A possible way to enhance the concept of "activities" is with the introduction of "web-activities". These would be available as online web pages, instead of being physically installed in the laptop. To make these web-activities, kids would need some sort of glorified web editor, installed as a conventional activity in the laptop. To produce articulated web pages, in addition to HTML, this editor would allow the inclusion of some AJAX  capabilities in the page, such as easy links to APIs for products like Google Maps .
The user interface would need to be easy and intuitive (something like Etoys for example, with possibility to look at the code, using the Develop activity), but powerful enough to be able to create rich content.
The advantage to have such program is 2-fold. First the produced pages would reach a much larger audience, which could potentially add data and content to the same page (as in wikipedia ). One could use Google pages  to make simple HTML pages. However, the AJAX part is what would bring it to the next level (web 2.0 ). For example kids could develop a page where they can monitor the temperature of their village/town through the year. The website would be set up so that an interactive map (like the Google mapping  service) would appear, and other kids (or regular users) could add similar statistics for their town/village/city. Everything would be accessible by everybody.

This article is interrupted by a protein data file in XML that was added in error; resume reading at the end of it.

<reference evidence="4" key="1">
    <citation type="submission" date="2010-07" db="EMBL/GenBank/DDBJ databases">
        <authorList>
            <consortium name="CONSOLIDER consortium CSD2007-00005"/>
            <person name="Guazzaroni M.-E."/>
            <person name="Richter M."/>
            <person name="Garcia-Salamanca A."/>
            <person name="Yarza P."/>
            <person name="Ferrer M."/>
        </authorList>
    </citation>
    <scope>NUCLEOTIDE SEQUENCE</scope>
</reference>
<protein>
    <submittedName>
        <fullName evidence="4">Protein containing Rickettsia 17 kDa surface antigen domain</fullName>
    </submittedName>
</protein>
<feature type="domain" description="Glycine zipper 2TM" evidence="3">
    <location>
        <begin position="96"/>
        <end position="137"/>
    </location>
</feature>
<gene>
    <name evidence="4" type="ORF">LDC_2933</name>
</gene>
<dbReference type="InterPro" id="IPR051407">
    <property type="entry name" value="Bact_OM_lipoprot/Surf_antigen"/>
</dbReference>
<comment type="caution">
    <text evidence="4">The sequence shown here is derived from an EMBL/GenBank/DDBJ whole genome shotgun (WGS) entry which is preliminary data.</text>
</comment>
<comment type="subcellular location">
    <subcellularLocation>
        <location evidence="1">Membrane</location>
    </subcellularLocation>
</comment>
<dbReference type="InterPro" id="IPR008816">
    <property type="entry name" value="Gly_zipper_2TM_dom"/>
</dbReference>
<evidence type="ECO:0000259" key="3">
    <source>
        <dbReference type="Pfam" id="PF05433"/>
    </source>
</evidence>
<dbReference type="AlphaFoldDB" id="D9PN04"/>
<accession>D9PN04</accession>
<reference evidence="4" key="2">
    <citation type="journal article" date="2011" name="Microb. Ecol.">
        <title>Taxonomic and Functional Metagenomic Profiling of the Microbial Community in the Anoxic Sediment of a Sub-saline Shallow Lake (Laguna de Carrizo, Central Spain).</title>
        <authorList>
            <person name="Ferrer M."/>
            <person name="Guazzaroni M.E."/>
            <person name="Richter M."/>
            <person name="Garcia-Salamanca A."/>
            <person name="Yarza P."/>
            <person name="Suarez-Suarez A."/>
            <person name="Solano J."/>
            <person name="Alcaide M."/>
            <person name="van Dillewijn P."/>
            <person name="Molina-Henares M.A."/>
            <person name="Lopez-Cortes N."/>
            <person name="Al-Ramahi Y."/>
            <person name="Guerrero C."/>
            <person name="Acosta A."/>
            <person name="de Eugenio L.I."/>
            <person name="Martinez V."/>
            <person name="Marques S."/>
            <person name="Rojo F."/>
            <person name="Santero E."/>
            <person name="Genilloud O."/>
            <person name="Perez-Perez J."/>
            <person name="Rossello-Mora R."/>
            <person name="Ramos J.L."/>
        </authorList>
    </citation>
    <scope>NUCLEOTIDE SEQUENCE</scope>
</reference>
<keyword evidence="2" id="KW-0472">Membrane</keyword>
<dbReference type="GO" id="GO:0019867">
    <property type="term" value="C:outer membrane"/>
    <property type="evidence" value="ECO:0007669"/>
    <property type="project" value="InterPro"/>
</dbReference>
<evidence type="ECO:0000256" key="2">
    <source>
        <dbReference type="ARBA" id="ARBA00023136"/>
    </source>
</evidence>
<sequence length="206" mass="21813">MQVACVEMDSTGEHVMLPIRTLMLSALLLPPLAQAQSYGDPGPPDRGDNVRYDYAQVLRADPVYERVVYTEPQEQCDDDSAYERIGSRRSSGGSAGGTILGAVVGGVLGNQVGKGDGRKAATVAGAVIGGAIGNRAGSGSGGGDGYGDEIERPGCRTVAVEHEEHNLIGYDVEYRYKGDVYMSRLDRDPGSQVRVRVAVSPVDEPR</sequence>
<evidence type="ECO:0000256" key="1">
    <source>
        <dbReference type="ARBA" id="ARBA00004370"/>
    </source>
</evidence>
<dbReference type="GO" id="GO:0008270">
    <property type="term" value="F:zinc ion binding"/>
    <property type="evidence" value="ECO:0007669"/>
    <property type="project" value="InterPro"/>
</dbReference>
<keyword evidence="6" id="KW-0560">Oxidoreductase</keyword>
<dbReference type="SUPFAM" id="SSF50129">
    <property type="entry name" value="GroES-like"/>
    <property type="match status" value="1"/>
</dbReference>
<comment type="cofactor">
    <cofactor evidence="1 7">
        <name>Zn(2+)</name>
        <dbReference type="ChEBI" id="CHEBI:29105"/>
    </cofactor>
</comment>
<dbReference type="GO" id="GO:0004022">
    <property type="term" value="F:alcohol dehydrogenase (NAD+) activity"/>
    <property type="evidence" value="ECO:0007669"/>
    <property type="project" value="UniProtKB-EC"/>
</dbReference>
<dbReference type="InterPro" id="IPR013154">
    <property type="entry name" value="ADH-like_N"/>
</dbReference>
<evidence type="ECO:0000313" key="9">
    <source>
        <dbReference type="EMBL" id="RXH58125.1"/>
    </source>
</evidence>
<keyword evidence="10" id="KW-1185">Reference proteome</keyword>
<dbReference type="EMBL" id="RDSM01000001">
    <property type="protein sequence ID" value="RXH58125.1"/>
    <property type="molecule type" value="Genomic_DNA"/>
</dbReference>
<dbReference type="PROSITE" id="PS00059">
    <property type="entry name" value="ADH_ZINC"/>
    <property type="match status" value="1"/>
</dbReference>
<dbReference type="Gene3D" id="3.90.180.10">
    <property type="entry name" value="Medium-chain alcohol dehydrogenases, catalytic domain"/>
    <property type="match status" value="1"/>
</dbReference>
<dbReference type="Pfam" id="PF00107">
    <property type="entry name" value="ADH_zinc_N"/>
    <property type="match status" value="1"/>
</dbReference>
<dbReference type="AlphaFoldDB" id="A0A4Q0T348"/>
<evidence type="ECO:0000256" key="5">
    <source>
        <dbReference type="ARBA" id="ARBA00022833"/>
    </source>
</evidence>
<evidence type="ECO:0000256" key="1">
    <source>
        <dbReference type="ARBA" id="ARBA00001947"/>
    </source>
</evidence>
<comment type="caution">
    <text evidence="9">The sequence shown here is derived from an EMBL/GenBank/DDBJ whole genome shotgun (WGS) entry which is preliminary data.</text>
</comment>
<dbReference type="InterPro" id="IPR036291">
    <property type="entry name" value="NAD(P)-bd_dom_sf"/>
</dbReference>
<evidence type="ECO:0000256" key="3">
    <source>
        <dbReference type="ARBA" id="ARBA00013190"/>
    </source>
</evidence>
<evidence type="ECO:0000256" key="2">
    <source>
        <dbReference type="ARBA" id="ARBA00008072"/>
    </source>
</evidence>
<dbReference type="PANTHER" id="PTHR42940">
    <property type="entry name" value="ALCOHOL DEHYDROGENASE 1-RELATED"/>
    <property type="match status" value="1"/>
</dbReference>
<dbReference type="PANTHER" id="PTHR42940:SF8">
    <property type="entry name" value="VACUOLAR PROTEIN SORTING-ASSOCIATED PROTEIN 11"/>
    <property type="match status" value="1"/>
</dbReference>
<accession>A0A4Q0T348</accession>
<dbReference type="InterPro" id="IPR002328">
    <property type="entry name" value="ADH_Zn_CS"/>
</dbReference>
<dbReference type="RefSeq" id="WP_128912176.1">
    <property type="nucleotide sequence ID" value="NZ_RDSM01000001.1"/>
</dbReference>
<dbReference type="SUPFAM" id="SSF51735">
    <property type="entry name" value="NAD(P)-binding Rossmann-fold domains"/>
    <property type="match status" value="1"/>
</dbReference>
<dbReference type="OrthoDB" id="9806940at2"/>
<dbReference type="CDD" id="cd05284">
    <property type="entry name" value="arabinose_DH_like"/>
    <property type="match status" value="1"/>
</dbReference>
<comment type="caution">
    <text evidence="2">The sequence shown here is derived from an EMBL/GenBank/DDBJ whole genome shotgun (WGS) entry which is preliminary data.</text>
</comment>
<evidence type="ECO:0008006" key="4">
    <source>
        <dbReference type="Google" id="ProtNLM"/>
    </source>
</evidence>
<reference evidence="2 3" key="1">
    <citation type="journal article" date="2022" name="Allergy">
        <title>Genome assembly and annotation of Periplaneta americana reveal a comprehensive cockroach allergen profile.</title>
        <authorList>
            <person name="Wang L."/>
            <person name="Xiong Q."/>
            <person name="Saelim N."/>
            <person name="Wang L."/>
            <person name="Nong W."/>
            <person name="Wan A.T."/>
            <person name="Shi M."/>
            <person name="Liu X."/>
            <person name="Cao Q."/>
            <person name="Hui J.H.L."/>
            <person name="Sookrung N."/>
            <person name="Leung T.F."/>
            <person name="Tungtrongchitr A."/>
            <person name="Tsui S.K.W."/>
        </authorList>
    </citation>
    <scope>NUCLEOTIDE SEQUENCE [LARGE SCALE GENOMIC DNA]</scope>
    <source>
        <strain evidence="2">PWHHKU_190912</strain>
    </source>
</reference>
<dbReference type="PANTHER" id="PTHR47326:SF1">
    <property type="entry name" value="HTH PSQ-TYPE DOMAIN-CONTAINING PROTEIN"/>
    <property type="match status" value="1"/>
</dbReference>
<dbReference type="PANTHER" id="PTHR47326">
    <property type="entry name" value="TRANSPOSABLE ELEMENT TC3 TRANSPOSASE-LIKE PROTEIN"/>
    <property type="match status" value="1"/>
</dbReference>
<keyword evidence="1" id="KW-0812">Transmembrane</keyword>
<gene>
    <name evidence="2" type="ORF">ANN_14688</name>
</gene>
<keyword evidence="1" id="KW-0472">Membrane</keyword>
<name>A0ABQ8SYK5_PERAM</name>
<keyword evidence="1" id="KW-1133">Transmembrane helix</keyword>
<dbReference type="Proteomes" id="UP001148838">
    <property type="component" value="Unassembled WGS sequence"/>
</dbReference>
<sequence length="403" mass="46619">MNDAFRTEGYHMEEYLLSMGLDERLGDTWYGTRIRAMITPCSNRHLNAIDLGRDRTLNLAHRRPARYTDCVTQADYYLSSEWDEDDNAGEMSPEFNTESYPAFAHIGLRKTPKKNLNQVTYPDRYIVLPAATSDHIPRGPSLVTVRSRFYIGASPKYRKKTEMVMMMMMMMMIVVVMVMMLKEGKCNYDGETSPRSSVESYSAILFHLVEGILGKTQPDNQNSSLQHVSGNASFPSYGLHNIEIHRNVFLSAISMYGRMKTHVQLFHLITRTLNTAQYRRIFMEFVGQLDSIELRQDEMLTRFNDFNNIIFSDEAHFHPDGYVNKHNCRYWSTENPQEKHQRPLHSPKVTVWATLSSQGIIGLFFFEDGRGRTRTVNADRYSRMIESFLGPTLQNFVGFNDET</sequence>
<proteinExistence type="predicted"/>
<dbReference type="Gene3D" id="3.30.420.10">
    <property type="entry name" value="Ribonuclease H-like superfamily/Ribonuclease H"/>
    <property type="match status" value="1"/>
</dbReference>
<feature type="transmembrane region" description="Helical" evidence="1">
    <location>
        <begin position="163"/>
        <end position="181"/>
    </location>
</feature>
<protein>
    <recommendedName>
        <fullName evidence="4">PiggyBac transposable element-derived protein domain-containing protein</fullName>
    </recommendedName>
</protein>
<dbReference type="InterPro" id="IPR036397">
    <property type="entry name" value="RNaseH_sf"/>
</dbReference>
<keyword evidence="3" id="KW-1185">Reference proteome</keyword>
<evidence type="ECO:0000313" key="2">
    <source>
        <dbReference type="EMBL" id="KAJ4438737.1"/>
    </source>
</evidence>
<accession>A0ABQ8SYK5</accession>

The idea to integrate mapping to the actual web-activity would be the natural extension of the "neighborhood view" in Sugar (where kids can see what other people are doing in their virtual neighborhood). This global map would be a sort of "world neighborhood". Kids using this page (created by other kids) would then be able to access to a set large of data from which they could develop further activities or learn from them (in the example above, learn the fluctuation in temperatures in different geographic regions).